It’s the weekend, and you and a friend meet up for a three-mile run. Yesterday you did a twenty-minute AMRAP that got your heart rate up and left your legs feeling a little shaky. Tomorrow you’re thinking that you’ll do another twenty to thirty-minute workout. But maybe a run depending on how you’re feeling.
Making time for physical activity does a lot for your health and well-being. But when we take a closer look at your physical activity and each individual workout, are you training? Or are you working out?
Training and working out are actually two very different things that lead to two different outcomes. Here are some differences between training and working out:
When you’re working out, the focus is more general. Actually, it might be more accurate to say that there is no focus. Are you burning calories and moving? Yes. But there is no specific focus or intention behind each of your workouts.
If you’re working out, then it’s possible that you’re lacking a specific goal. Or, you might be trying to work toward multiple goals at the same time. One day you’re chasing a 1RM, and the next day you’re working toward a half marathon.
What does it look like when you show up for a workout? Do you go through the motions? What does the workout itself include? Is there a long-term plan, or do you just do what you feel like? If you’re going through the motions and doing whatever you feel like, then you’re working out.
Technique (and Strength)
Technique might be one of the last things you think about when you’re working out. And rather than taking some time to improve your form and build strength, your workouts leave you generally weak and moving with poor or sloppy technique.
Now, let’s compare working out to training.
When you’re training, the focus is on getting results. Every workout that you do is aimed at getting closer to the outcome you want. And that intentional focus means that you leave the gym after a workout feeling like you’re getting one step closer to that outcome.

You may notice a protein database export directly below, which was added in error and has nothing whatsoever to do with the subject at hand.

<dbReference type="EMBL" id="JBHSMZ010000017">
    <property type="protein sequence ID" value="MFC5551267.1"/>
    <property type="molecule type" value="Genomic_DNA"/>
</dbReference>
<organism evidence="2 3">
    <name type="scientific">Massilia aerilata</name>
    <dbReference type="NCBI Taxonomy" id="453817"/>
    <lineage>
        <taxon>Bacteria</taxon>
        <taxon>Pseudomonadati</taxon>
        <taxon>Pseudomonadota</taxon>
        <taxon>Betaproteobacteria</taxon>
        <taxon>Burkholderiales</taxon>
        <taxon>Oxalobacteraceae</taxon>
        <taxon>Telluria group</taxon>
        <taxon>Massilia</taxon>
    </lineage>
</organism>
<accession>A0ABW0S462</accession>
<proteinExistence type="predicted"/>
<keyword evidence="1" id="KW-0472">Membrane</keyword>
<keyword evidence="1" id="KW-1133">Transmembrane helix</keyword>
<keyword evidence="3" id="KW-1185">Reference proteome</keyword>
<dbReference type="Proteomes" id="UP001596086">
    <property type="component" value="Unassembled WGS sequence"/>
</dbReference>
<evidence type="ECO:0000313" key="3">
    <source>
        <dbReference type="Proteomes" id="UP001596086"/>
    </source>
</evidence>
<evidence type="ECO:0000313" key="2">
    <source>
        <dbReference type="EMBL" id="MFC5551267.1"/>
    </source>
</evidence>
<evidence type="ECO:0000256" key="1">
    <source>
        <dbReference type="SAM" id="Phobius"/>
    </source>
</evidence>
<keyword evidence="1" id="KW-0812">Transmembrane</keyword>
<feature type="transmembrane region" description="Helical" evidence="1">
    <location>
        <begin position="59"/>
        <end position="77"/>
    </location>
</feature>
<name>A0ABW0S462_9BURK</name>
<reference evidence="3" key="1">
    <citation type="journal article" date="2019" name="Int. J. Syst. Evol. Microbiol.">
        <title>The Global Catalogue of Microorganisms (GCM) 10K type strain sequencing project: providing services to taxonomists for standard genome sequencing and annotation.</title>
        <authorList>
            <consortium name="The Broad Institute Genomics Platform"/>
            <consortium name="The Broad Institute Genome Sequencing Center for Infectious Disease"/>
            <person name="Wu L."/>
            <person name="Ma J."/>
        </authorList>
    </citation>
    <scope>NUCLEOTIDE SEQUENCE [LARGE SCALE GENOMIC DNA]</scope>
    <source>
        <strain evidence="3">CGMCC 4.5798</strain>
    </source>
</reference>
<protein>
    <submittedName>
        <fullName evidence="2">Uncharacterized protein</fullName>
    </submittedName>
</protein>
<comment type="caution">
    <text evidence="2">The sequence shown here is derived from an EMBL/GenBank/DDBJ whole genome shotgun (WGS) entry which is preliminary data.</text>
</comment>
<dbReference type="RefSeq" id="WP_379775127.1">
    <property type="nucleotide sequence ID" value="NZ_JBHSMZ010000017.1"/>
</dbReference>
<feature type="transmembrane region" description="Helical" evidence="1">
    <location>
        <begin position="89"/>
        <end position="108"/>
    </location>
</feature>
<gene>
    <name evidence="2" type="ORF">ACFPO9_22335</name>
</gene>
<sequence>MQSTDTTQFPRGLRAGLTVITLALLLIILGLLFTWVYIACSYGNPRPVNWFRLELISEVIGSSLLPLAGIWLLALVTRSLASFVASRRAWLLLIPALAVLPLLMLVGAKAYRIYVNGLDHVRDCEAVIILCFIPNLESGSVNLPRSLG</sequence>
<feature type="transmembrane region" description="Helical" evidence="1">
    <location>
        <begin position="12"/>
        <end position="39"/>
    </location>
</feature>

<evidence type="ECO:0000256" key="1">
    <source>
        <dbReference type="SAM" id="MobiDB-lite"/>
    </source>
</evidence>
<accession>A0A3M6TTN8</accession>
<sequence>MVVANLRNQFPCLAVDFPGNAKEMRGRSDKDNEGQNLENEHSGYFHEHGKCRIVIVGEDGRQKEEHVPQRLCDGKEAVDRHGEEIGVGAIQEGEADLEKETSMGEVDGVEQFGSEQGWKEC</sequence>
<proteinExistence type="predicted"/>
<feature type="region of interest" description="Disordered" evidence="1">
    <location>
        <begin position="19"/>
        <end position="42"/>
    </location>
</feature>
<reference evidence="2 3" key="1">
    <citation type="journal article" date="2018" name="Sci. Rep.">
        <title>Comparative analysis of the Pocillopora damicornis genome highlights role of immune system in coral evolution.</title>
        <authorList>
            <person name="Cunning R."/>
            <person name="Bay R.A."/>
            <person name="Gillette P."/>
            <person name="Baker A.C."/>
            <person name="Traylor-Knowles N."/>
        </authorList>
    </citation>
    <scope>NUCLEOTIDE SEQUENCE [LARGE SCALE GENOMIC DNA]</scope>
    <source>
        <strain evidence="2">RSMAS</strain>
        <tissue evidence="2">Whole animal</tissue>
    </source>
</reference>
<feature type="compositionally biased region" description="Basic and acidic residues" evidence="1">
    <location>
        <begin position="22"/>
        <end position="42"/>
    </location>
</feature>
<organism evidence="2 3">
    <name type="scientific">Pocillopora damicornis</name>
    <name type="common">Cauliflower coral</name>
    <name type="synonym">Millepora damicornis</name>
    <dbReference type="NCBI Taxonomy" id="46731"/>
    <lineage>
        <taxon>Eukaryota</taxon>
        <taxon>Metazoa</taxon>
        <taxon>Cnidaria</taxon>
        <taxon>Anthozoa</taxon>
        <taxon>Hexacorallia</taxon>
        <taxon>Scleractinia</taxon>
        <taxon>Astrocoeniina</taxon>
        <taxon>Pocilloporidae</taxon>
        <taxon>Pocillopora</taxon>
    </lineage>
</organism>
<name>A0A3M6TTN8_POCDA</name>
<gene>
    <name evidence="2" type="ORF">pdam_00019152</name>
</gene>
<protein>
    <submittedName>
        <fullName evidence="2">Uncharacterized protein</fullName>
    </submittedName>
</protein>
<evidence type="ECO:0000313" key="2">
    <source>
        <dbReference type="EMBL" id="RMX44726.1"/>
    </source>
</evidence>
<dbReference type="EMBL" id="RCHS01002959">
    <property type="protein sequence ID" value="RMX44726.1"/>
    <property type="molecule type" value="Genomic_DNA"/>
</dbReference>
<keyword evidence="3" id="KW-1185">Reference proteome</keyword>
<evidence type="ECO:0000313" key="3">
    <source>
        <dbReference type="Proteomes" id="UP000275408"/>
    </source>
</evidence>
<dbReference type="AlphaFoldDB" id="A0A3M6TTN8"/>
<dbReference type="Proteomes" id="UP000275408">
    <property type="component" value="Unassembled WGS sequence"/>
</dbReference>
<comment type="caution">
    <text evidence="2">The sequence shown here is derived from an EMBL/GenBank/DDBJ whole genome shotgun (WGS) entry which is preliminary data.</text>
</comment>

Training means that you’re working toward a specific, singular goal. It also means that you might have to prioritize what you want to work toward and set aside some goals for a future date. Once you specify your goal, make sure to share it with your coach.
When you’re training, you no longer get to do whatever you feel like for your workouts. Yes, this means that some days won’t be as fun. You won’t want to do certain movements. It might hurt more than you want it to. But sticking to your plan and your goal is necessary for training because that’s how you get results.
Technique (and Strength)
Training requires moving with good technique. Slowing down your movements to build strength and improve your form is how you get better every step of the way. It also helps reduce your risk of getting injured.
At Cannon Fitness and Performance in Houston, our focus is on training over working out. To learn more about the programs we currently have to offer, contact us today.